AI On Social Media: How AI Is Manipulating Our Opinions

We are making changes to the way we handle manipulated media on Facebook, Instagram and Threads based on feedback from the Oversight Board that we should update our approach to reflect a broader range of content that exists today and provide context about the content through labels. These changes are also informed by Meta’s policy review process that included extensive public opinion surveys and consultations with academics, civil society organizations and others.

We agree with the Oversight Board’s argument that our existing approach is too narrow since it only covers videos that are created or altered by AI to make a person appear to say something they didn’t say. Our manipulated media policy was written in 2020 when realistic AI-generated content was rare and the overarching concern was about videos. In the last four years, and particularly in the last year, people have developed other kinds of realistic AI-generated content like audio and photos, and this technology is quickly evolving. As the Board noted, it’s equally important to address manipulation that shows a person doing something they didn’t do.

The Board also argued that we unnecessarily risk restricting freedom of expression when we remove manipulated media that does not otherwise violate our Community Standards. It recommended a “less restrictive” approach to manipulated media like labels with context. In February, we announced that we’ve been working with industry partners on common technical standards for identifying AI content, including video and audio. Our “Made with AI” labels on AI-generated video, audio and images will be based on our detection of industry-shared signals of AI images or people self-disclosing that they’re uploading AI-generated content. We already add “Imagined with AI” to photorealistic images created using our Meta AI feature.

We agree that providing transparency and additional context is now the better way to address this content. The labels will cover a broader range of content in addition to the manipulated content that the Oversight Board recommended labeling. If we determine that digitally-created or altered images, video or audio create a particularly high risk of materially deceiving the public on a matter of importance, we may add a more prominent label so people have more information and context. This overall approach gives people more information about the content so they can better assess it and so they will have context if they see the same content elsewhere.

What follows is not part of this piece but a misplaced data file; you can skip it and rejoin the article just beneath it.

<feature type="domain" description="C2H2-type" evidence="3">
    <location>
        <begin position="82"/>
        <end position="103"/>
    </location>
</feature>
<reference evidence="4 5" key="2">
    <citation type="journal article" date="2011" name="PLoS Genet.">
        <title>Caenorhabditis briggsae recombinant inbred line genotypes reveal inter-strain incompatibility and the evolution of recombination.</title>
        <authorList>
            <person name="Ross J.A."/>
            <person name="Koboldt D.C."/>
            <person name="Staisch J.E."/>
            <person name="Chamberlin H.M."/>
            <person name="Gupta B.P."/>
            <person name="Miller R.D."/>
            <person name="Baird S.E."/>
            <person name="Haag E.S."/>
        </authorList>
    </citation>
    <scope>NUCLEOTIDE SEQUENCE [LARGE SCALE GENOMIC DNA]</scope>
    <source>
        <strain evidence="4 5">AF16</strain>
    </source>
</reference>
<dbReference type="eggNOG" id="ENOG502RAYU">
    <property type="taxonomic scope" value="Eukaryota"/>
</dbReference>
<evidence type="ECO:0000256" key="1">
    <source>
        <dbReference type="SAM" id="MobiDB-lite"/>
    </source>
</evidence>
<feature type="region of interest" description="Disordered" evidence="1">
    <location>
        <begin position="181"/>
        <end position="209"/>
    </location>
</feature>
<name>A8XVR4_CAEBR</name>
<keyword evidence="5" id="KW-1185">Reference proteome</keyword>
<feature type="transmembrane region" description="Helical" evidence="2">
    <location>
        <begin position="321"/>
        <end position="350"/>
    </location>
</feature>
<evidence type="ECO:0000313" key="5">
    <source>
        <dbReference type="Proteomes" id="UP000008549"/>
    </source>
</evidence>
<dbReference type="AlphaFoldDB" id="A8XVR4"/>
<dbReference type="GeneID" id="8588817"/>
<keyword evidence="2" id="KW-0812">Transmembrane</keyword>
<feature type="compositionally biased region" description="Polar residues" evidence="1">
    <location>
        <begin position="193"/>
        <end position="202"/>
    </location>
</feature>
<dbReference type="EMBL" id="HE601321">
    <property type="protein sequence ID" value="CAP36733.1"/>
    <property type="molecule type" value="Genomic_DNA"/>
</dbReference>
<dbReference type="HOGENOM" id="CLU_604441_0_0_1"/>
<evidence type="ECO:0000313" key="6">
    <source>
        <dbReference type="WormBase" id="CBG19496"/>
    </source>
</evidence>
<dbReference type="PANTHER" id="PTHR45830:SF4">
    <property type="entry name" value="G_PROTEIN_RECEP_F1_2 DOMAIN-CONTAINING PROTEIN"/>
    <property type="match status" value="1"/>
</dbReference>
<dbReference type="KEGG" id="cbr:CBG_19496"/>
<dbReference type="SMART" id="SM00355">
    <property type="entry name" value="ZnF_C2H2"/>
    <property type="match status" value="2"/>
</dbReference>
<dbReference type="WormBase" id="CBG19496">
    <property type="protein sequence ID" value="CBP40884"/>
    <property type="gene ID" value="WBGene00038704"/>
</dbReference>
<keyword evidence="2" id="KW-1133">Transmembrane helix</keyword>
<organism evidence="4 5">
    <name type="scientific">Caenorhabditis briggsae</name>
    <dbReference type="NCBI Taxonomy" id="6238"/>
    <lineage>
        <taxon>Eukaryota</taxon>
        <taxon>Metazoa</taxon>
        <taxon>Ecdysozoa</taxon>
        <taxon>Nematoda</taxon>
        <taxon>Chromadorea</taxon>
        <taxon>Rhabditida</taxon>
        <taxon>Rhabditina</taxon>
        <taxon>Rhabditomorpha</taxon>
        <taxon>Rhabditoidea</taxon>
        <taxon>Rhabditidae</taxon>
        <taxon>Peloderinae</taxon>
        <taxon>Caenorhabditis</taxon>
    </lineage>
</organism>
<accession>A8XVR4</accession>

We will keep this content on our platforms so we can add informational labels and context, unless the content otherwise violates our policies. For example, we will remove content, regardless of whether it is created by AI or a person, if it violates our policies against voter interference, bullying and harassment, violence and incitement, or any other policy in our Community Standards. We also have a network of nearly 100 independent fact-checkers who will continue to review false and misleading AI-generated content. When fact-checkers rate content as False or Altered, we show it lower in Feed so fewer people see it, and add an overlay label with additional information. In addition, we reject an ad if it contains debunked content, and since January, advertisers have to disclose when they digitally create or alter a political or social issue ad in certain cases.

We plan to start labeling organic AI-generated content in May 2024, and we’ll stop removing content solely on the basis of our manipulated video policy in July. This timeline gives people time to understand the self-disclosure process before we stop removing the smaller subset of manipulated media. (Updated on May 10, 2024 at 6:00 AM PT to clarify this applies to organic content.)

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Policy Process Informed By Global Experts and Public Surveys

In Spring 2023, we began reevaluating our policies to see if we needed a new approach to keep pace with rapid advances in generative AI technologies and usage. We completed consultations with over 120 stakeholders in 34 countries in every major region of the world. Overall, we heard broad support for labeling AI-generated content and strong support for a more prominent label in high-risk scenarios. Many stakeholders were receptive to the concept of people self-disclosing content as AI-generated.

A majority of stakeholders agreed that removal should be limited to only the highest risk scenarios where content can be tied to harm, since generative AI is becoming a mainstream tool for creative expression. This aligns with the principles behind our Community Standards – that people should be free to express themselves while also remaining safe on our services.

We also conducted public opinion research with more than 23,000 respondents in 13 countries and asked people how social media companies, such as Meta, should approach AI-generated content on their platforms. A large majority (82%) favor warning labels for AI-generated content that depicts people saying things they did not say.

Additionally, the Oversight Board noted their recommendations were informed by consultations with civil-society organizations, academics, inter-governmental organizations and other experts.

Based on feedback from the Oversight Board, experts and the public, we’re taking steps we think are appropriate for platforms like ours. We want to help people know when photorealistic images have been created or edited using AI, so we’ll continue to collaborate with industry peers through forums like the Partnership on AI and remain in a dialogue with governments and civil society – and we’ll continue to review our approach as technology progresses.